The Curse of the Were-Rabbit
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Since the beliefs that parents want to instill in their children can vary greatly, we ask that, instead of adding your personal opinions about what is right or wrong in a film, you use this feature to help parents make informed viewing decisions by describing the facts of relevant scenes in the title for each one of the different categories: Sex and Nudity, Violence and Gore, Profanity, Alcohol/Drugs/Smoking, and Frightening/Intense Scenes.
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Sex & Nudity

As Lady Tottington shows Wallace her vegetables, she says that Victor has never shown any interest in her produce (all as the camera shot has some veggies in front of her chest like breasts -- but nothing explicit). She then says that she's going to show him something no man has ever seen before. Wallace is somewhat taken aback by that comment, but she's talking about her giant carrot (although she comments on its "silken flesh," etc.).

Also there is some near-nudity for Wallace (in front of Lady T), but dangerous areas are covered by a box that states: "may contain nuts".

Another female character holds her half-eaten produce in front of her like breasts, "ravaged in the night."

A female rabbit doll is used to entice a male rabbit; he kisses her arm and squeezes her tail. Victor's buttocks are shown briefly.

Violence & Gore

A bunch of bunnies jump on Gromit from a fridge door but the ruckus goes below the camera shot (although we hear the bunnies giggling). Gromit then gains control of all of them, but one hits him on the head with a large wooden spoon.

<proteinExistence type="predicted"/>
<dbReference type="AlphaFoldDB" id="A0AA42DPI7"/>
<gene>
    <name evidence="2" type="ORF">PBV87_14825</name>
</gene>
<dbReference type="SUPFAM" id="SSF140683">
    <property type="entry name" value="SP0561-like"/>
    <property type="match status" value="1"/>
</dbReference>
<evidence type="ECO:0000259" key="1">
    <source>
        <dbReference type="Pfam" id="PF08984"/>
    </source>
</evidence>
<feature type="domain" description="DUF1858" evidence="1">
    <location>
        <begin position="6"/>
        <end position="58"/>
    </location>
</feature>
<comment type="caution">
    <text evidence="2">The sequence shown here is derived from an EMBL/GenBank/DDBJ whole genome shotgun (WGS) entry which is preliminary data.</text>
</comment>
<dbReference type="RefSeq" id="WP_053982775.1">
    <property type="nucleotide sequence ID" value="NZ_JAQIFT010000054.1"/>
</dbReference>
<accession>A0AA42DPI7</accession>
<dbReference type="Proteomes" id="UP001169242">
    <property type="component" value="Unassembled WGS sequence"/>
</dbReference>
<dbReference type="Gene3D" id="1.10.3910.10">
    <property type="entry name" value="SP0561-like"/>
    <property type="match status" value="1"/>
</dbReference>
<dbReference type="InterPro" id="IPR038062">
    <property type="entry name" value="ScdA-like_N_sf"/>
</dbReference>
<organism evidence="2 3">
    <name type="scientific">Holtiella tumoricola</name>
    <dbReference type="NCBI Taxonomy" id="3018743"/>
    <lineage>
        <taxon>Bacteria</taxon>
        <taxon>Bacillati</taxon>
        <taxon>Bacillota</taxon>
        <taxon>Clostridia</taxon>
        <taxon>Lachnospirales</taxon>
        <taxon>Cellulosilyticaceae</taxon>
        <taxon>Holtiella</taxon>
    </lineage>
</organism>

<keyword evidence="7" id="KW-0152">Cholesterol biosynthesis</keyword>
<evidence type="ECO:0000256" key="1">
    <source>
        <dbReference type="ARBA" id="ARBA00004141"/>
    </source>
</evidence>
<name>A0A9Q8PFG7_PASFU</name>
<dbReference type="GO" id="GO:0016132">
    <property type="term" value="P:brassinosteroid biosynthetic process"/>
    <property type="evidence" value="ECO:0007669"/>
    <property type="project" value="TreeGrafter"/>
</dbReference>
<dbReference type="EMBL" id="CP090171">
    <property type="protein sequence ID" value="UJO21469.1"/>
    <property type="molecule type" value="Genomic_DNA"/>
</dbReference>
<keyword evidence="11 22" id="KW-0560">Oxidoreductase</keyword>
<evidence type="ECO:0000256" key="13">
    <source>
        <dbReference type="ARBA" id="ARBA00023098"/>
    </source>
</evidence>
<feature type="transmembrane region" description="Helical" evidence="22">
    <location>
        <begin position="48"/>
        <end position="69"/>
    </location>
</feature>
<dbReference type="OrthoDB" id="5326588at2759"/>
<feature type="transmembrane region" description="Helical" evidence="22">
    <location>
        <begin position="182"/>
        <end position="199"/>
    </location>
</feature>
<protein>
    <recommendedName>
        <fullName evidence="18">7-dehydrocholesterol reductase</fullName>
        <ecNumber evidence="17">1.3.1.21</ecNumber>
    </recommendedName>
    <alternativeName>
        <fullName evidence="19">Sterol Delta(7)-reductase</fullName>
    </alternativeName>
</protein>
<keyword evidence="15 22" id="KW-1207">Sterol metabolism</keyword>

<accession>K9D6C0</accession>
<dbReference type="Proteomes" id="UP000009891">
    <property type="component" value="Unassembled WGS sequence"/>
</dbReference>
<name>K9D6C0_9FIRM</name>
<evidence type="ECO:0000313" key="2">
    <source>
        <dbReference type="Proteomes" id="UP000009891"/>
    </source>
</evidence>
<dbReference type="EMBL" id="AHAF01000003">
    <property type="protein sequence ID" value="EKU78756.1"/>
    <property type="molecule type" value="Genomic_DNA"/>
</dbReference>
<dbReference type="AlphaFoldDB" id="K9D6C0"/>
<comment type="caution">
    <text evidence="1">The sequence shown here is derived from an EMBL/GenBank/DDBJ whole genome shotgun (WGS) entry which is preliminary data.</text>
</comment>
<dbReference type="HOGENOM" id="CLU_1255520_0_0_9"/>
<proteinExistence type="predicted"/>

A character tries to shoot rabbits (unsuccessfully). He gets his head stuck in the ground and later, in a cotton candy machine. A giant rabbit causes a lot of property damage. Victor threatens to beat up Wallace. Victor shoots at the giant rabbit. Rakes and gardening tools are offered as "angry mob" supplies (weapons). Carnival games feature shooting fake rabbits. A rabbit doll with a bullet hole in the forehead falls out of a car. A dog allegedly bites a man in the butt. Two dogs fight/wrestle (one snarls). A dog falls off a roof into a giant balloon, while the toy plane he was riding hits the ground and explodes. The giant rabbit falls off a roof after being chased and shot at. Victor is knocked out by a giant carrot

Profanity

A man states that he thinks the veggie culprit is "arson." He then explains that as "someone arsin' around." Mild insults.

We see several characters holding unlit pipes, with one taking a drag from a watering can by accident (while holding his pipe in his other hand).

As Wallace transforms into the Were-Rabbit (growing bigger, his hands and feet turning into paws, etc.) that might be somewhat unsettling or maybe even scary to very young kids (but others will probably enjoy it, especially seeing the result of a big, lumpy rabbit wearing a small bowtie). Wallace gets his head stuck in a machine with a rabbit. Characters fall off a roof. An unseen character sneaks up on and frightens a man in a dark church. A man chases a rabbit and tries to shoot it. Gromit picks up a sharp knife, and, as suspenseful music plays, he sharpens it, lifts it up, and slams it down, but he is just chopping a carrot.

Wallace's "death" at the end of film, is very saddening. Although, Gromit brings him back to life with cheese.

The whole movie has a "horror" feel to it. Even though it is geared towards kids and is rated G, doesn't mean that your kid will not have nightmares. Gromit chases the Were-Rabbit across town (while connected by a wire. That means that wherever the Were-Rabbit goes, Gromit follows helplessly which that may scare kids alone) and into a hole which is dark and creepy. Although there is comic relief that flows through the film, you might want to think twice before taking a young one to it.

Page last updated by ksabhishekthewriter-56-12805, 10 months ago
Top 5 Contributors: !!!deleted!!! (4191693), jodecarolis, dfihoefaefiph, This-Name-Kills, cbuerklin


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